In addition, CDNs represent an additional "point of failure": If the CDN itself fails or has a malfunction, your web application is also no longer accessible.

Technical effort

Before you decide to use a CDN, you should check which requirements you have with regard to your online shop and whether the services of the CDN provider of your choice cover enough of them.

The commissioning of a CDN involves a great deal of technical effort and requires the corresponding know-how. Since the data is no longer located on a central server, the ongoing operation also causes more effort.

Less data control

If you decide to use a CDN, you also lose sole control over the data you provide in the context of your web application. On the one hand, this is due to the fact that a large number of the replica servers provided are located abroad and your data is transmitted there. On the other hand, the IP address of your shop visitors is transmitted to the respective replica server.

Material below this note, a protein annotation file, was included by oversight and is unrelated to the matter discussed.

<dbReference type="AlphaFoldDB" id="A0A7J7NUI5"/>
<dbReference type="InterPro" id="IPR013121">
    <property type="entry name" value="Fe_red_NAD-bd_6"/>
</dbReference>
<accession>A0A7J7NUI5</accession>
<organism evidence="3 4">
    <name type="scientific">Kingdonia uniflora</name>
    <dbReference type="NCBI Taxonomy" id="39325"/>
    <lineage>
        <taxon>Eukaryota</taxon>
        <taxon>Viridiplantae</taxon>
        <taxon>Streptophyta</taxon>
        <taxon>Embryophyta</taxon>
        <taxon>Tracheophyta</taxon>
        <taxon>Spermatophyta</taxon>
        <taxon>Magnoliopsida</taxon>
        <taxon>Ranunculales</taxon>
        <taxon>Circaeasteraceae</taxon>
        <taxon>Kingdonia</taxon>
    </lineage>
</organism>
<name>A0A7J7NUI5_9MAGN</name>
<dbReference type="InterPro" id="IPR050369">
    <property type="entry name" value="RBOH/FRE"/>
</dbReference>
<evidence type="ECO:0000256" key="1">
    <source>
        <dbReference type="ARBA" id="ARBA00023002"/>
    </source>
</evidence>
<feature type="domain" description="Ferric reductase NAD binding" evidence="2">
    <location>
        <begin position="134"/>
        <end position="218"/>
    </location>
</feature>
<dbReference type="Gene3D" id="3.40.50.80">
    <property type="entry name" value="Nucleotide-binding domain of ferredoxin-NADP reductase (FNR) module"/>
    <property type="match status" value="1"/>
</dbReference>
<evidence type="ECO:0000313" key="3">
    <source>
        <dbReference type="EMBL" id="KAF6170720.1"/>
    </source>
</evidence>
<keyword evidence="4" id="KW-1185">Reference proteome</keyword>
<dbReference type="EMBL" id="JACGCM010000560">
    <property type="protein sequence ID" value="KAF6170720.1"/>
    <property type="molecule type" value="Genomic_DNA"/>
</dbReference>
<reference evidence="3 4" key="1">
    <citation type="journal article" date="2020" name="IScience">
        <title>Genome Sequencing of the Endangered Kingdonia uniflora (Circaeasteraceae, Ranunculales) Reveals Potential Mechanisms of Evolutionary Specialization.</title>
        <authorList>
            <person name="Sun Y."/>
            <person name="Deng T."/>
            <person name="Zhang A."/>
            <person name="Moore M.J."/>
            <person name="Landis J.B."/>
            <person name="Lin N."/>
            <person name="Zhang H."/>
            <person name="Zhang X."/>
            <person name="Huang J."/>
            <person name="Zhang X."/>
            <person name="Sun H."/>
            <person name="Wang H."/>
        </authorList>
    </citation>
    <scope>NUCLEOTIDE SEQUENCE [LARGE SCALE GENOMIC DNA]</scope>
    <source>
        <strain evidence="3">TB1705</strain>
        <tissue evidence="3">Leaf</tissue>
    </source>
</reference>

Both can lead to data protection problems. Therefore, check in advance whether the CDN provider of your choice contractually guarantees you DSGVO-compliant data processing.

Dynamic content

A CDN is designed to deliver static data and offers many advantages in terms of performance and availability of your web application. However, a CDN is not suitable for the delivery of dynamic content, such as shopping baskets, which are particularly important in e-commerce.

Since this content is partly user-dependent and constantly changing, it is not suitable for loading from the cache of a replica server. In such cases, incoming requests must be forwarded to the origin server.

High costs

Even though a lower resource requirement in terms of hosting may sound tempting at first, high costs are often associated with the use of CDN services. For smaller online shops with a lower budget, the use of a CDN can therefore be very expensive.


Although a fast loading time is generally advantageous in terms of search engine ranking, the use of a CDN also harbours potential pitfalls. If optimisations such as updating snippets are carried out, it must first be ensured that the changes have also been transferred from the original to the replica servers. Normally, this happens automatically, but delays can occur. The result is that content such as images is sometimes delivered to the end user with a delay after a change. This can have a negative effect on search engine rankings.